Wine connoisseurs have insisted for years that both wine and chocolate result in a clash of flavors. However, if done correctly, the match makes economic sense and it results in a super indulging experience.
Wines, the same as chocolates, are produced by blending beans of different varieties. We often find chocolate taste naturally occurring in some wines. The quality of both products depends on similar elements, including cultural, environmental, and technological. The American pastry chef Judy Limekiller says that American quest for rare chocolate and wines is just about insatiable. We are witnessing a similar consumer orientation in products like cheese and gourmet olive oils. Hosting a wine and chocolate taste evening can be a glamorous event that is bound to attract attention for your fund raising events.
To pair wine and chocolate successfully is not difficult, if you just follow a set of basic guidance. Consumed with moderation, chocolate has health benefits. For instance, 70% purity cacao chocolate provides you with nutrients and antioxidants. My rule is that a perfect dinner should always be crowned with a small and elegantly served sweet treat.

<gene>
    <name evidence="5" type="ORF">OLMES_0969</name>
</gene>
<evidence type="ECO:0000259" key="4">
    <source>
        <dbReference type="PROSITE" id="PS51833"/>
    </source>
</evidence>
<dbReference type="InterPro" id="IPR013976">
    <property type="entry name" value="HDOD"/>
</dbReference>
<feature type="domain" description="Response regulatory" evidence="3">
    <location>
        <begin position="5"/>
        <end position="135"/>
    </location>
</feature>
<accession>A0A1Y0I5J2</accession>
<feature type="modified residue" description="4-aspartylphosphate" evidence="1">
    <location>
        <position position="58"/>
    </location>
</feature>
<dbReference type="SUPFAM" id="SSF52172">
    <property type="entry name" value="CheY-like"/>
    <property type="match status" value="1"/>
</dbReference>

Always try to use chocolate made with good quality beans, such as Venezuelan Criollo from Chuao. This not only gives you a richer flavour, but a higher shine and glossy finish due to the larger crystals found in this chocolate.
Use the darkness of the chocolate as a guide to select your wine. If you are using high purity cocoa you, will need a dark red wine with full body. You will be able to identify the wine body by looking at the wine tears in the glass. Full body wine should form large tears, similar to brandy. You will be able to observe the colour using a white paper background with text. Keep in mind that chocolate taste best with soft tanning wines.
Work your way up from light to dark and have fun.